Auto Service World
Feature   August 1, 2003   by Andrew Ross

Cover Story: There’s Nothing Light About Light Truck Parts

Chassis Parts Take the Load; Aftermarket Offers Solutions


The Lincoln Navigator pictured weighs in at 4,818 lb., or more than 2,000 kilograms: no lightweight by any standards. A close look, however, reveals the use of a very car-like suspension design.

Rather than what used to be called a “conventional” suspension of coil springs and shocks with leaf springs in the rear–it is a truck after all–what you’ll find underneath is a Short-Long Arm suspension and a monotube shock arrangement that would seem more appropriate on a sporting vehicle. Even though it may be termed a Sport Utility Vehicle, sporting it ain’t. You can tow 8,000 pounds of sporting goods to the lake if you want sportiness and, like its brethren across the different makes and models, it is this kind of use that takes its toll on those car-like character traits.

The use and popularity of the light truck and sport utility vehicle is part of what has become a very good news story for the aftermarket.

“I think it’s great,” says Ron Strain, program manager, chassis products, Dana Brake and Chassis. “It has been talked about for a number of years and the popularity has really begun to take hold,” he adds.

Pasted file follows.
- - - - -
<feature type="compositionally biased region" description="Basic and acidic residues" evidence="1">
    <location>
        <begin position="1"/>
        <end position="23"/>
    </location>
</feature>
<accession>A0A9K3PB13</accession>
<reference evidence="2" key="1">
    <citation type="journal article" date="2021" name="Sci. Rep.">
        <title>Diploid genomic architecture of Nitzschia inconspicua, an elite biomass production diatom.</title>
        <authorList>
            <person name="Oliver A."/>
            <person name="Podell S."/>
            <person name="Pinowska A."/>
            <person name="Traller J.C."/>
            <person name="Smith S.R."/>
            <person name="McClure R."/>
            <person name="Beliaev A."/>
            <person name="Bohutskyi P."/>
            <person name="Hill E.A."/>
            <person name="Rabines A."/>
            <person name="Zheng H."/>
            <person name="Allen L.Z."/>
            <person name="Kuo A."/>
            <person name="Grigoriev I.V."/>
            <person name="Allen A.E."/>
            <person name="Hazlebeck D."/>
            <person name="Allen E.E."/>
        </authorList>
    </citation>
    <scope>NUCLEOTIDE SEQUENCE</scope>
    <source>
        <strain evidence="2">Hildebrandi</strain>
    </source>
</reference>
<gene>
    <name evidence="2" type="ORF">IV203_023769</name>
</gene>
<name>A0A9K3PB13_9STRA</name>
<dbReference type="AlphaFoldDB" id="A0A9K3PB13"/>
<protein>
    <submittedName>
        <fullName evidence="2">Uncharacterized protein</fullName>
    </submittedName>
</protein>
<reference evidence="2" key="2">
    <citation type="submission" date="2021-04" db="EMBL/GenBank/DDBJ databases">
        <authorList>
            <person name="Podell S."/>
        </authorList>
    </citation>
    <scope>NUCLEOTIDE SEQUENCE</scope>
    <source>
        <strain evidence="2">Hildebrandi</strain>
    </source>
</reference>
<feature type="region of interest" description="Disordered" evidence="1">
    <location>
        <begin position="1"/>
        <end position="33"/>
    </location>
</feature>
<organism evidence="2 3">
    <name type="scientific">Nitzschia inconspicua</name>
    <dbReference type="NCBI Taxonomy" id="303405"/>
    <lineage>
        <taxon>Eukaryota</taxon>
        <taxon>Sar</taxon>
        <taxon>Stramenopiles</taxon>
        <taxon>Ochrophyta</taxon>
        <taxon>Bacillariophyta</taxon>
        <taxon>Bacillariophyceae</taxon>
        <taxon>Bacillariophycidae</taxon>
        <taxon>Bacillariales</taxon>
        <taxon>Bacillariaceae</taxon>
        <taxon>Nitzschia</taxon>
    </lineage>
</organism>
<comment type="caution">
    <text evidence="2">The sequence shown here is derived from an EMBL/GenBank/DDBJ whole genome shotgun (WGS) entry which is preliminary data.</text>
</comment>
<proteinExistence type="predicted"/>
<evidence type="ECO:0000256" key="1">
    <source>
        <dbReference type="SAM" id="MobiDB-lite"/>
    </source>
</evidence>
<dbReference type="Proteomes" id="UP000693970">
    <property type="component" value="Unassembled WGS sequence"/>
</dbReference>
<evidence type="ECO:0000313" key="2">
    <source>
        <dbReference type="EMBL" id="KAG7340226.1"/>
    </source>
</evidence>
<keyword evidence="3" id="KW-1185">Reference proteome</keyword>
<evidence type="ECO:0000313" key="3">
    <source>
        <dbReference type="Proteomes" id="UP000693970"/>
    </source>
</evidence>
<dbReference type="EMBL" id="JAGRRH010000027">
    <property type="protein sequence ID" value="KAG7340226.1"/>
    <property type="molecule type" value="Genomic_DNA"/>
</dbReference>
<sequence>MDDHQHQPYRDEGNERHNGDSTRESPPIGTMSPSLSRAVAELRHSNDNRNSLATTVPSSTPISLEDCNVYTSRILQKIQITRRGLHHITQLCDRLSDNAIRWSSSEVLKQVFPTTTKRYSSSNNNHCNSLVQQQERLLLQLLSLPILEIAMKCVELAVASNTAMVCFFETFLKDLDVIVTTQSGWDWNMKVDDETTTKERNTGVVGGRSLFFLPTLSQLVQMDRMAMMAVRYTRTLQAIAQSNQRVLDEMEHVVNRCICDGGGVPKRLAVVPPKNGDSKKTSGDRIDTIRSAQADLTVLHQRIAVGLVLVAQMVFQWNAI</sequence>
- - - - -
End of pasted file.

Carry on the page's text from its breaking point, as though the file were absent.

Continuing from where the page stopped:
It is not without its downside; the light truck replacement parts market is not immune from parts proliferation, but at least there is the growth in sales to support it.

From a manufacturer perspective, Strain admits that it is hard to know exactly what applications seeking service in the aftermarket are made up of. There is a great deal of crossover among different models, but his sense is that the owner of the luxury SUV is less likely to seek service in the independent aftermarket than the owner of the slightly older, mid-level SUV or light truck. However, he adds, it is still a strong market due to transition of the light truck into a passenger vehicle by all segments of society.

“It is like a car,” says Luc Gelinas, manager of Accessoires d’Auto Berthier, a Uni-Select Auto Parts Plus member in Berthierville, Que. His market area, the birthplace of Canadian Formula One legend Gilles Villeneuve, has a mixture of light industry and farms. “The chassis, brake and exhaust system [sales] are all strong,” he says, adding that the electrical side of the business has held up well, too. He doesn’t have to do anything different to capitalize on this market. It is, as he says, just like the traditional passenger car business. “There’s no difference. It is the same all around.”

Jim Goshulak, who takes care of counter and outside sales duties at Advic Bearing & Auto Ltd. in Dauphin, Man., says he has noticed one important difference though.

“We have a lot of [business from the] farming community and most of the farmers have half tons. Even a lot of people in the city are driving trucks and SUVs.” In some cases though, he says that the requests for parts coming to the Auto Sense shareholder are for quite new vehicles: idler arms on GM half tons, ball joints on some models.